Learning Outcomes

  1. Apply the different waste disposal processes correctly.
  2. Apply the general safety rules in place in a a biotechnology laboratory.
  3. Characterise the physiology of the different organs and the different metabolic states of an organism .
  4. Extract complementary information from databases to support the analysis of results and the writing of reports on experiments.
  5. Interpret experimental results and identify consistent and inconsistent elements.
  6. Lead and manage teams, and develop capacities for organisation and planning
  7. Make decisions.
  8. Obtain significant experimental data to calculate transport phenomena and balances of matter and energy.
  9. Think in an integrated manner and approach problems from different perspectives.
  10. Use ICT for communication, information searching, data processing and calculations.
  11. Use the basic techniques for studying biomolecules in a chemistry laboratory.
  12. Work individually and in teams


The subject is structured in 4 modules.

Animal Physiology

Contents: they are organized in 4 sessions of 3 hours that are done in the laboratory (1 and 2) or computer room (3 and 4).

1. Cardiovascular and respiratory adaptation to physical exercise. Influence of sex and hydrostatic pressure.

Determination of heart rate, systolic and diastolic blood pressure, and saturation of blood oxygen in various conditions before and after exercise. Empirical verification of the effect of hydrostatic pressure on blood pressure.

2. Study of the human electrocardiogram (ECG). Cardiac respiratory physiological arrhythmia (ACRF).

Acquisition of the ECG and identification of the different waves that comprise it. ECG and ACRF.

3. Identification of structures and gene expression in the central nervous system: virtual brain stereotactic brain atlas.

Physiological neuroanatomy study of the brain of the mouse to identify some of the main structures  that it contains, as well as the degree of gene expression of genes of interest. An interactive 3D steroidal brain mouse atlas will be used, with online access to gene expression databases.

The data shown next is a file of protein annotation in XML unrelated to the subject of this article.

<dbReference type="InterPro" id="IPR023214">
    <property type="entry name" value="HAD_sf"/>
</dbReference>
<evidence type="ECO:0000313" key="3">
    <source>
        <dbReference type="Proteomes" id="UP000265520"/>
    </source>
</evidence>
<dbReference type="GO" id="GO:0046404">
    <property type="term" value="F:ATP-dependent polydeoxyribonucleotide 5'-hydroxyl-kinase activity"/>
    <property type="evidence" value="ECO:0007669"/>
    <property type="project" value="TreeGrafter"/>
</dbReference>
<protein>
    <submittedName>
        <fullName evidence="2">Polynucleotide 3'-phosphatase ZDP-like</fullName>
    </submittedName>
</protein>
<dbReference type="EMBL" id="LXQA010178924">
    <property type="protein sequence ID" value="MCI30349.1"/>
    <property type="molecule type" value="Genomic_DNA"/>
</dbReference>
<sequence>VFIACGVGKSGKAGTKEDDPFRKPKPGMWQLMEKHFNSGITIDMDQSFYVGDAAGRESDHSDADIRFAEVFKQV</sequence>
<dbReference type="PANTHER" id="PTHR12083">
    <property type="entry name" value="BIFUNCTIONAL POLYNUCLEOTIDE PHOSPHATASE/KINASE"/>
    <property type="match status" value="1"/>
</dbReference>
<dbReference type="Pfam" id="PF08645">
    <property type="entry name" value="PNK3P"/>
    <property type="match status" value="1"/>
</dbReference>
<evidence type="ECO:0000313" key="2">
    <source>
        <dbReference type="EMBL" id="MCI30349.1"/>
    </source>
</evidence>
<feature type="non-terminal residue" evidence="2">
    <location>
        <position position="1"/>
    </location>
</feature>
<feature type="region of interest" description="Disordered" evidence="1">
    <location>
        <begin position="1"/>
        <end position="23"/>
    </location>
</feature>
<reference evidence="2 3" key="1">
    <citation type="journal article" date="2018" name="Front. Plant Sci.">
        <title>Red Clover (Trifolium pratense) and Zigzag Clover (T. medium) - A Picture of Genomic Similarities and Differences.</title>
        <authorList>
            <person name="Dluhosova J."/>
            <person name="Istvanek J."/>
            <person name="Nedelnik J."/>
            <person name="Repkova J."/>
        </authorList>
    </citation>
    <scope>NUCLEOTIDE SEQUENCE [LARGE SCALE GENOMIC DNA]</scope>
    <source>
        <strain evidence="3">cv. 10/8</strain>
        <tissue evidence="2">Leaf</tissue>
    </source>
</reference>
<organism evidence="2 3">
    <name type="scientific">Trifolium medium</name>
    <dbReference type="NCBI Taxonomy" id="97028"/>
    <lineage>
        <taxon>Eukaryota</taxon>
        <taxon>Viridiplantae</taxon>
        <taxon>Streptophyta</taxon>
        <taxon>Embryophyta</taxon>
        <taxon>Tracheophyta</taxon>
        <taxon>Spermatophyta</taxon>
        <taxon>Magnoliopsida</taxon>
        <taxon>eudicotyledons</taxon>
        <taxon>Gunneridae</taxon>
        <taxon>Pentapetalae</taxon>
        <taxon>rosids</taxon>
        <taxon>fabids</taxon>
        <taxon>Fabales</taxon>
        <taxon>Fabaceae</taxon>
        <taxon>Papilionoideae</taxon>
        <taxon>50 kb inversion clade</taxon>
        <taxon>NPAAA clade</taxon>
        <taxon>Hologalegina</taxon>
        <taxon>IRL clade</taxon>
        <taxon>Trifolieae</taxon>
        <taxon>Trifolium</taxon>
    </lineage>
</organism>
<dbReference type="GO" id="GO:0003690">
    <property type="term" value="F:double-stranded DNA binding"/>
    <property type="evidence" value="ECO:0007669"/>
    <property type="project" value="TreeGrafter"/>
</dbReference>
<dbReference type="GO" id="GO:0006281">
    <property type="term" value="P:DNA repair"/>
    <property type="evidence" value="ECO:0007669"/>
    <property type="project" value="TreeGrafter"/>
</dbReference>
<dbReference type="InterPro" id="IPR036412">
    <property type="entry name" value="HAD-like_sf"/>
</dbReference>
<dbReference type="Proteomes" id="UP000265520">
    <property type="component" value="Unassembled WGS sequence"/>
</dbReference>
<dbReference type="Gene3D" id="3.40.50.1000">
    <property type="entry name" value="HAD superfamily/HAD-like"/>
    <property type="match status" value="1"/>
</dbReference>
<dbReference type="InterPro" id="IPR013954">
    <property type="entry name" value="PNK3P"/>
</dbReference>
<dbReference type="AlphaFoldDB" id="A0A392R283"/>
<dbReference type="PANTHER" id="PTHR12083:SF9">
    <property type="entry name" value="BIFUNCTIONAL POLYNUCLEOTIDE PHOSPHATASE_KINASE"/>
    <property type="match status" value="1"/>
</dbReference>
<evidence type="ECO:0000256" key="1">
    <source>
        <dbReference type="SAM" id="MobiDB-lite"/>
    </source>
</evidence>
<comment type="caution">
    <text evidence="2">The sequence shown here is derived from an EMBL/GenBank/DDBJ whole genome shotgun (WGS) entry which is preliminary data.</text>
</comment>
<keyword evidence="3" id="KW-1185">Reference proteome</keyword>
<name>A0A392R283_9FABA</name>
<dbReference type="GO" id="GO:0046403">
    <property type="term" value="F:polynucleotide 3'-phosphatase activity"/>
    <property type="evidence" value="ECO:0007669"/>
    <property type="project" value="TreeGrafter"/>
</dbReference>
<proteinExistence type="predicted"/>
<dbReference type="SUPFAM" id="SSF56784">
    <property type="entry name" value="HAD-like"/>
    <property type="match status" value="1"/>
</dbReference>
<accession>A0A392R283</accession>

4. Statistical analysis of the data obtained for the whole group of practices.

Preliminary inspection of the data obtained in sessions 1 and 2, and subsequent statistical analysis of the results obtained for the entire group of practices. Assessment of the possible statistically significant differences in the results.

Molecular Microbiology

The Molecular Microbiology module is organized into 5 sessions. The practices in these sessions will allow the student to learn the basic techniques of DNA transfer in bacteria, the mechanisms of directed and random mutagenesis used for the genetic modification of prokaryotes, and the mechanisms that allow the study of gene expression and its regulation in bacteria. All these contents will be grouped into the 4 practices that are listed below.

Practice 1 (4h) Transfer of genetic material into prokaryotes

Different methodologies will be used for the incorporation of exogenous DNA into bacteria, such as transformation mechanisms, biparental conjugation, triparental conjugation, and transduction of markers between bacteria.